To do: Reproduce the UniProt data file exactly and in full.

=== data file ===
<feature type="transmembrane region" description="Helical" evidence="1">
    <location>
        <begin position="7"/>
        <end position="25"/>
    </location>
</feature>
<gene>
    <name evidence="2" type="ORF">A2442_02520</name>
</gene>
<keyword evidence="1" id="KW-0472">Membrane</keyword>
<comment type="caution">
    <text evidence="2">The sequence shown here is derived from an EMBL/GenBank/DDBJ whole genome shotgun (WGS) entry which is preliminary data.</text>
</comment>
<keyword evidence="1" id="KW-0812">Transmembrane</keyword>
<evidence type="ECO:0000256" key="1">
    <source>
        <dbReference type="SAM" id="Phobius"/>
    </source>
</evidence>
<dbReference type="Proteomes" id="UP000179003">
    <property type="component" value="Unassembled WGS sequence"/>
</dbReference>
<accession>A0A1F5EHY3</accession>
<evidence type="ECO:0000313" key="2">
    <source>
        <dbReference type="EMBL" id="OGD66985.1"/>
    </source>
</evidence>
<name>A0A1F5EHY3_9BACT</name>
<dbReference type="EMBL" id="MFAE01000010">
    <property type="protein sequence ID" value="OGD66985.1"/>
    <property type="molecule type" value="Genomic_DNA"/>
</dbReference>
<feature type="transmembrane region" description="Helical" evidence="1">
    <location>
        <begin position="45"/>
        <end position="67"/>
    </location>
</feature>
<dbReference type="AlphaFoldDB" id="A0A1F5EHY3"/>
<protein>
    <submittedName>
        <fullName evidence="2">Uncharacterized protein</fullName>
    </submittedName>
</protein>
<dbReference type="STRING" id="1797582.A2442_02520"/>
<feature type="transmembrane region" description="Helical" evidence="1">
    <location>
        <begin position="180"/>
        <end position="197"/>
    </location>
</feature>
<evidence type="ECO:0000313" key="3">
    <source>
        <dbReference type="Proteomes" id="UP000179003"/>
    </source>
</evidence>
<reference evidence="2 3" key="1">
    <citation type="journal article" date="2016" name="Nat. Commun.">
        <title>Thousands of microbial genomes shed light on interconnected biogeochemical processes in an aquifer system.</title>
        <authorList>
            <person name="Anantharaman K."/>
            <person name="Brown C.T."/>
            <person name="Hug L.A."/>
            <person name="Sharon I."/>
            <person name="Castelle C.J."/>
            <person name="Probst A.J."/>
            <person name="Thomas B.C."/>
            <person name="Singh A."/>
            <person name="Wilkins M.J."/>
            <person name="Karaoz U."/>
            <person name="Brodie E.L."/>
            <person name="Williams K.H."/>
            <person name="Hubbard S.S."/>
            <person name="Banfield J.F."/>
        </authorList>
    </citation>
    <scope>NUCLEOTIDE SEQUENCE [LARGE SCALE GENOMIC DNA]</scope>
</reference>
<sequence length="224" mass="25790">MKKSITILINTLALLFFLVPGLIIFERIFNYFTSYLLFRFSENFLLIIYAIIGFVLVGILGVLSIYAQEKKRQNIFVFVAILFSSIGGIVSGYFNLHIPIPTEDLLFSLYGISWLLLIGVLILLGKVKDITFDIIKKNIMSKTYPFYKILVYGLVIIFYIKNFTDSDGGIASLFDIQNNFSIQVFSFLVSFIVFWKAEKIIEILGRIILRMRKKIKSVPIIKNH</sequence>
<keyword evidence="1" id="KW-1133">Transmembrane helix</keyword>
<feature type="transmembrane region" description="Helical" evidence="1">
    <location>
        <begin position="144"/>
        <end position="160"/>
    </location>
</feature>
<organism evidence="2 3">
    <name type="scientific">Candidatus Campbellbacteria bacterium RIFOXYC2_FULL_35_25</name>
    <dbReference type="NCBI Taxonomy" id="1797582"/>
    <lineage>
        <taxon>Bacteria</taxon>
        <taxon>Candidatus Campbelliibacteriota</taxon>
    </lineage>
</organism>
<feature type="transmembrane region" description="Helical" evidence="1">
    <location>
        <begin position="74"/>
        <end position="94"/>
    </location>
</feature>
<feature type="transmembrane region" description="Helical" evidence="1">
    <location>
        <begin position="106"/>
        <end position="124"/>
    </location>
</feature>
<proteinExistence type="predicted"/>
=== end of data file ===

<feature type="transmembrane region" description="Helical" evidence="1">
    <location>
        <begin position="7"/>
        <end position="25"/>
    </location>
</feature>
<gene>
    <name evidence="2" type="ORF">A2442_02520</name>
</gene>
<keyword evidence="1" id="KW-0472">Membrane</keyword>
<comment type="caution">
    <text evidence="2">The sequence shown here is derived from an EMBL/GenBank/DDBJ whole genome shotgun (WGS) entry which is preliminary data.</text>
</comment>
<keyword evidence="1" id="KW-0812">Transmembrane</keyword>
<evidence type="ECO:0000256" key="1">
    <source>
        <dbReference type="SAM" id="Phobius"/>
    </source>
</evidence>
<dbReference type="Proteomes" id="UP000179003">
    <property type="component" value="Unassembled WGS sequence"/>
</dbReference>
<accession>A0A1F5EHY3</accession>
<evidence type="ECO:0000313" key="2">
    <source>
        <dbReference type="EMBL" id="OGD66985.1"/>
    </source>
</evidence>
<name>A0A1F5EHY3_9BACT</name>
<dbReference type="EMBL" id="MFAE01000010">
    <property type="protein sequence ID" value="OGD66985.1"/>
    <property type="molecule type" value="Genomic_DNA"/>
</dbReference>
<feature type="transmembrane region" description="Helical" evidence="1">
    <location>
        <begin position="45"/>
        <end position="67"/>
    </location>
</feature>
<dbReference type="AlphaFoldDB" id="A0A1F5EHY3"/>
<protein>
    <submittedName>
        <fullName evidence="2">Uncharacterized protein</fullName>
    </submittedName>
</protein>
<dbReference type="STRING" id="1797582.A2442_02520"/>
<feature type="transmembrane region" description="Helical" evidence="1">
    <location>
        <begin position="180"/>
        <end position="197"/>
    </location>
</feature>
<evidence type="ECO:0000313" key="3">
    <source>
        <dbReference type="Proteomes" id="UP000179003"/>
    </source>
</evidence>
<reference evidence="2 3" key="1">
    <citation type="journal article" date="2016" name="Nat. Commun.">
        <title>Thousands of microbial genomes shed light on interconnected biogeochemical processes in an aquifer system.</title>
        <authorList>
            <person name="Anantharaman K."/>
            <person name="Brown C.T."/>
            <person name="Hug L.A."/>
            <person name="Sharon I."/>
            <person name="Castelle C.J."/>
            <person name="Probst A.J."/>
            <person name="Thomas B.C."/>
            <person name="Singh A."/>
            <person name="Wilkins M.J."/>
            <person name="Karaoz U."/>
            <person name="Brodie E.L."/>
            <person name="Williams K.H."/>
            <person name="Hubbard S.S."/>
            <person name="Banfield J.F."/>
        </authorList>
    </citation>
    <scope>NUCLEOTIDE SEQUENCE [LARGE SCALE GENOMIC DNA]</scope>
</reference>
<sequence length="224" mass="25790">MKKSITILINTLALLFFLVPGLIIFERIFNYFTSYLLFRFSENFLLIIYAIIGFVLVGILGVLSIYAQEKKRQNIFVFVAILFSSIGGIVSGYFNLHIPIPTEDLLFSLYGISWLLLIGVLILLGKVKDITFDIIKKNIMSKTYPFYKILVYGLVIIFYIKNFTDSDGGIASLFDIQNNFSIQVFSFLVSFIVFWKAEKIIEILGRIILRMRKKIKSVPIIKNH</sequence>
<keyword evidence="1" id="KW-1133">Transmembrane helix</keyword>
<feature type="transmembrane region" description="Helical" evidence="1">
    <location>
        <begin position="144"/>
        <end position="160"/>
    </location>
</feature>
<organism evidence="2 3">
    <name type="scientific">Candidatus Campbellbacteria bacterium RIFOXYC2_FULL_35_25</name>
    <dbReference type="NCBI Taxonomy" id="1797582"/>
    <lineage>
        <taxon>Bacteria</taxon>
        <taxon>Candidatus Campbelliibacteriota</taxon>
    </lineage>
</organism>
<feature type="transmembrane region" description="Helical" evidence="1">
    <location>
        <begin position="74"/>
        <end position="94"/>
    </location>
</feature>
<feature type="transmembrane region" description="Helical" evidence="1">
    <location>
        <begin position="106"/>
        <end position="124"/>
    </location>
</feature>
<proteinExistence type="predicted"/>